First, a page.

Into the Book


Most times, when I read a book for Into the Book, I’ll give it a rating of ‘good.’ Sometimes, I’ll go so far as to call a book ‘great.’ A few times I’ve probably used the label ‘bad’ or even ‘terrible.’ But I don’t think that I have ever used the label ‘life-changing’ – that is, not until now. Radical Together, but David Platt, is quite possibly the best book I have read all year, and maybe even in the past five years. Radical Together calls us, as the Church, to return to the Gospel and the ultimate goal given to us by Christ: proclaim that Gospel to the ends of the earth.

This is not an easy book to read. What I mean is, though it’s quite short, and easy to follow, its message is disturbingly clear. In Radical Together David Platt calls us to an emphasis in today’s churches on the Gospel, more specifically, on reaching people around the world with the Gospel. What this book does is that it shakes us out of our complacency, our focus on ‘us,’ and redirects us to the areas we need to be focusing on.

Platt doesn’t try to cover everything in this book; instead, he drills down on six specific topics, each of which make up a chapter in the book. In Chapter 1, dubbed Tyranny of the Good, Platt examines truly good things in the church that are, nevertheless, distracting us from more important works elsewhere, like fulfilling the Great Commission. Chapter 2 is the straight gospel: Platt’s message in this chapter is that the Gospel which saves us from works saves us to work. In a world where the gospel is not politically correct and more and more churches are abandoning it, hearing this straight proclamation of Jesus Christ who died on the cross was amazingly encouraging.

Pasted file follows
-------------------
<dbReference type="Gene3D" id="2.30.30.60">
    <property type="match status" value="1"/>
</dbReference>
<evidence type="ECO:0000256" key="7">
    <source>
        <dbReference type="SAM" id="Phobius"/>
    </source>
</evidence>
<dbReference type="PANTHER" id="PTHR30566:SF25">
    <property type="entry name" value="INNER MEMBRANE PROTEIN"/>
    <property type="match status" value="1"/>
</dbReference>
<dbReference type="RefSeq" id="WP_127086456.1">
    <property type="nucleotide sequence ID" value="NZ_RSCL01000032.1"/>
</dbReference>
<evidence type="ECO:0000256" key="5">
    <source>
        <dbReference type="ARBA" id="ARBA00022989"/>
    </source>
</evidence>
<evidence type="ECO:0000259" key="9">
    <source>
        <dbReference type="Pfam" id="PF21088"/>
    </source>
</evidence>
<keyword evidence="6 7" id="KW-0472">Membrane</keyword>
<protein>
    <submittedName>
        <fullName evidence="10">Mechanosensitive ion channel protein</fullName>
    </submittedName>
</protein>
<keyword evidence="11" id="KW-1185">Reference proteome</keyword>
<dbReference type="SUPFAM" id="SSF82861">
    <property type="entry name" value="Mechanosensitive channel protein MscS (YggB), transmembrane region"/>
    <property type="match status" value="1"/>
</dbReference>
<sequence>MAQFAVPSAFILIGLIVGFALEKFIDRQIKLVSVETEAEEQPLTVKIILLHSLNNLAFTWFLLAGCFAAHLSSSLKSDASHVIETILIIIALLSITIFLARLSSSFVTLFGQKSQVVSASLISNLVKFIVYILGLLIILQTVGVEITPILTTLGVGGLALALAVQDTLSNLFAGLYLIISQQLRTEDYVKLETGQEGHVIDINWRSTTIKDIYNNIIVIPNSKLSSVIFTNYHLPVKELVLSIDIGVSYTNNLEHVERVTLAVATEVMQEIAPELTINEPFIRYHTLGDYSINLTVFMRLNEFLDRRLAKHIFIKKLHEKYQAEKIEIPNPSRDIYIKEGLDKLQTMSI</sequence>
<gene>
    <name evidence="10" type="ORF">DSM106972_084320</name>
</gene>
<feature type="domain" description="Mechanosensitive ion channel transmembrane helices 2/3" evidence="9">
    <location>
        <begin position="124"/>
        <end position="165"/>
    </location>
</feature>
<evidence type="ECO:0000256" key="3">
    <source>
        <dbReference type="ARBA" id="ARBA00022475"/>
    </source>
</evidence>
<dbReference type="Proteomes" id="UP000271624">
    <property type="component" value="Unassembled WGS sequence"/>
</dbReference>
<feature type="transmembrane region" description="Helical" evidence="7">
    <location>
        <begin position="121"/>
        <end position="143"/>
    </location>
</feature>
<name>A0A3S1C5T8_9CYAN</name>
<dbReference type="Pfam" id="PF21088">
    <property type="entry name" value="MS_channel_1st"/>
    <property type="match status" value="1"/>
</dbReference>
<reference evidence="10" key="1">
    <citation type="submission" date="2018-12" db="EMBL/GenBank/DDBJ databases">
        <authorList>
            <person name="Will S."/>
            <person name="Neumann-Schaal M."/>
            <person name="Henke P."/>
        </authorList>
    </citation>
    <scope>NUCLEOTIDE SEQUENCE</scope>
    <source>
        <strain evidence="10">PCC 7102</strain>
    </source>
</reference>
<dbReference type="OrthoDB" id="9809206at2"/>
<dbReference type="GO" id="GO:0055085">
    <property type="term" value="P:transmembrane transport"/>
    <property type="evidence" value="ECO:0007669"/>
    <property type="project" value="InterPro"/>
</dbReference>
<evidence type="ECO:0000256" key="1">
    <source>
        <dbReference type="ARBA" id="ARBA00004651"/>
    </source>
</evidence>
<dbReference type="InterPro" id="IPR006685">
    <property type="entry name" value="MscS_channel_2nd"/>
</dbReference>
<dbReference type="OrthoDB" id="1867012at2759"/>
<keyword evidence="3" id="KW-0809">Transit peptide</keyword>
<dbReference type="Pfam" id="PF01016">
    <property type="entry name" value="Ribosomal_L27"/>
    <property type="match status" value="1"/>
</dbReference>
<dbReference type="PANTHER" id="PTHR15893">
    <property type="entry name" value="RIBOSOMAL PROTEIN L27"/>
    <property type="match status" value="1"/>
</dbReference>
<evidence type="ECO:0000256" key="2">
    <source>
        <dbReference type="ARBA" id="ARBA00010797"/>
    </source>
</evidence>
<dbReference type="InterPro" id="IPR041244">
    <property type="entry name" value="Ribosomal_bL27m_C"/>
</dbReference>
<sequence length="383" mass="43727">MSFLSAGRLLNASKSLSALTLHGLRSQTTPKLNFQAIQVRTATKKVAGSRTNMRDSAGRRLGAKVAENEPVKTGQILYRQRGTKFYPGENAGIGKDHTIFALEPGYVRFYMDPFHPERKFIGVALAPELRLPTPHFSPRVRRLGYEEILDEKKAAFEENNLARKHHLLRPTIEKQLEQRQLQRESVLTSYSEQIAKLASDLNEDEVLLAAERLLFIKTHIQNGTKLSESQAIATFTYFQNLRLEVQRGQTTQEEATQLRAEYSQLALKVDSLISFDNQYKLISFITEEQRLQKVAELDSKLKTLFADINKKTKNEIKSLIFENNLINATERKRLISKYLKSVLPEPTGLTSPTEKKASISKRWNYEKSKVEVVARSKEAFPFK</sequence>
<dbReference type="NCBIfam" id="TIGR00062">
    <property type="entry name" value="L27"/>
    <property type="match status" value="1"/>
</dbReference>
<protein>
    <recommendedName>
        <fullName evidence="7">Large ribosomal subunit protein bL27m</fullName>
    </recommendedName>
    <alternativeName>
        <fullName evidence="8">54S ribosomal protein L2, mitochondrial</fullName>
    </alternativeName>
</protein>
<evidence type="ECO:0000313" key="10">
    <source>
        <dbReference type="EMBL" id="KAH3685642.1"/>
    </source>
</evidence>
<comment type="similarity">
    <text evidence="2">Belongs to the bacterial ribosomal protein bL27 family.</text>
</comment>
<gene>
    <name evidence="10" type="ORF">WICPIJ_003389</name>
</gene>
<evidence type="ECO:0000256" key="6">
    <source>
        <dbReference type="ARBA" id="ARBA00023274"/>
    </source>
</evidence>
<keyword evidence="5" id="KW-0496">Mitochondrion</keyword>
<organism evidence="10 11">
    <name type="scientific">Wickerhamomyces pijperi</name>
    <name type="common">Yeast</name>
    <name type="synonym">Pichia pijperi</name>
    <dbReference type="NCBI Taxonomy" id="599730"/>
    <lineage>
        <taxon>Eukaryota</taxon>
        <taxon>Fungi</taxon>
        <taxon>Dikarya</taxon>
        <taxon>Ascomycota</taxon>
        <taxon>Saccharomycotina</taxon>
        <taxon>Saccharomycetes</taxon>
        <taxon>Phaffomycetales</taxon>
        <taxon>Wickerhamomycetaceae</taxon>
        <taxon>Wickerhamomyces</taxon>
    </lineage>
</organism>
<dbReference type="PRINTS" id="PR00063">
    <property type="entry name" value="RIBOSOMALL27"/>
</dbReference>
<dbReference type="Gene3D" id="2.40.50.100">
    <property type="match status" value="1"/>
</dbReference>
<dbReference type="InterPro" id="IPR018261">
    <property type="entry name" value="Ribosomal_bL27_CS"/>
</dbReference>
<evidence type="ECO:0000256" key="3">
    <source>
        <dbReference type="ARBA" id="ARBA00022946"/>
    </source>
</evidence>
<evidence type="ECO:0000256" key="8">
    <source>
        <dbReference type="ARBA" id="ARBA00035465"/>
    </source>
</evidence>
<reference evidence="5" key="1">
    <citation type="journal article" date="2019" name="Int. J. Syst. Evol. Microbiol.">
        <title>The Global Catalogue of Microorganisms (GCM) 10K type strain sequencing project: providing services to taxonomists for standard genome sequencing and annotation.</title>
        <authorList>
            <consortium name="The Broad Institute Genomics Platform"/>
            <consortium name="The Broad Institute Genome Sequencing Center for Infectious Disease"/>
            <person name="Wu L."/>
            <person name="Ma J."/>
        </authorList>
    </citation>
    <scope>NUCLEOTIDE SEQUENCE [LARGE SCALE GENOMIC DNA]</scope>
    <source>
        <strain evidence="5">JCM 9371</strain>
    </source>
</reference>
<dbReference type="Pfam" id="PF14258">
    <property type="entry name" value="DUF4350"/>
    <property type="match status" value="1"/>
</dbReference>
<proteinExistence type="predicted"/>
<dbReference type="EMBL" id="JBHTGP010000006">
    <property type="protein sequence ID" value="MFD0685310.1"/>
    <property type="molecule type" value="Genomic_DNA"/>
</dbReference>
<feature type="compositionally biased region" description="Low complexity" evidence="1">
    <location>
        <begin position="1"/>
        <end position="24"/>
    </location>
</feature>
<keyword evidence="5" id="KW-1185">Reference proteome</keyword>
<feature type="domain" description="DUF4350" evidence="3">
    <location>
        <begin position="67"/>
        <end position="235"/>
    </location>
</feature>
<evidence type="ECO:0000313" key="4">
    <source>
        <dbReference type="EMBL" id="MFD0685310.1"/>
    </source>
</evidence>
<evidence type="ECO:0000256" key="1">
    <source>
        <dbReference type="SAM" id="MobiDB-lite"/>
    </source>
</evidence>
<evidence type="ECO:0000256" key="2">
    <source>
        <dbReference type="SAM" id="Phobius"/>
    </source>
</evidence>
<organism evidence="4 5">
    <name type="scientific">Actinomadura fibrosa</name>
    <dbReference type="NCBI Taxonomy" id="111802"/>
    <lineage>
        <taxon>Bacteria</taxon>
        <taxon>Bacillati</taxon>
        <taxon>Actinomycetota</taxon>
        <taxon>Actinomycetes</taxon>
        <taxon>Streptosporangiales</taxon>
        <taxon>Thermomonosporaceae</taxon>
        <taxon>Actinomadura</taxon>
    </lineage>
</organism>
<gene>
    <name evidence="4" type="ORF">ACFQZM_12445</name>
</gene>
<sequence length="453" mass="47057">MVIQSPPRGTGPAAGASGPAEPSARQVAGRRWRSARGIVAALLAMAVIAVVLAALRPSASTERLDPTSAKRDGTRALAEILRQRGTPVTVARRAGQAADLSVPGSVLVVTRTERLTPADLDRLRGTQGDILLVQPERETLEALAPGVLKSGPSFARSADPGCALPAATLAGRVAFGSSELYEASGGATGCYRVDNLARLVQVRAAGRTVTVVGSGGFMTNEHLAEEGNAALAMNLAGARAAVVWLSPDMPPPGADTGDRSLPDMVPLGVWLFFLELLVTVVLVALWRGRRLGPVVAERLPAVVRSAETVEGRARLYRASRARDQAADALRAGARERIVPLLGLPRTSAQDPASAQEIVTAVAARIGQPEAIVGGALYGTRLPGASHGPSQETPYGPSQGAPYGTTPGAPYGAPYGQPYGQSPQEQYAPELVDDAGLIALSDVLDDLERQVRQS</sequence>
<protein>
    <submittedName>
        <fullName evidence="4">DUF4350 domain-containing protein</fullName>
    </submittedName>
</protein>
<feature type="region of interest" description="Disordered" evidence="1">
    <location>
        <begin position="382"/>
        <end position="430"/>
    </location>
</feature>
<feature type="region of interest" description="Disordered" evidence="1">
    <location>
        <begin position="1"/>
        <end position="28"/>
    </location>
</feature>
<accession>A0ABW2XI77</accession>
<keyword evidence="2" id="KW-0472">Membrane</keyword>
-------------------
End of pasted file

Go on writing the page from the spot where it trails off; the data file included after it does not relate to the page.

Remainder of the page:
Platt also touches on other subjects. In chapter 4 he explains how building the church is not dependent on a few superstars, but rather every single member of the church. He writes that according to today’s church leaders, Jesus builds a church with all the ‘wrong’ people – yet these ordinary people are the ones impacting Christ’s kingdom. In the last two chapters Platt draws our attention to the fact that our life is geared towards the end of the world; and not the things on this earth which will pass away. He also reminds us Who exactly we are following.

Overall, I found almost nothing wrong with Radical Together (My one nitpick would be what seems to be a trend in today’s books, namely, ‘unleashing’ the people of God. Platt explains this term and I think uses it appropriately, but the idea of ‘unleashing’ people still smacks a little bit too much of self-sufficiency for my liking). I highly recommend it for you to read. So read it, give it to your pastor, give it to your family, your friends, the cashier at McDonalds – pass this book and its message along, because it is one that desperately needs to be heard.

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Published on 3 August, 2011. Last updated on


  1. Kaitlyn E.

    I really like David. He walks the walk, humanly, of course, but he is passionate about Christ. He really makes you think. Thanks for sharing this, Andrew.

  2. Andrew J.

    @Kaitlyn: He does make you think; but he also makes you want to act.

    @Corey: Oh, it’s more than good 😀 People have had trouble shutting me up from talking about this book; it’s that good.

    In Christ,

  3. Sharon

    I haven’t read Radical Together; however, I was deeply challenged by Radical. I have the same problem…I talk too much about the book and I’m sure people are getting sick of hearing about it from me. Thanks for sharing about this book – just wondering if it would work for a small group study.

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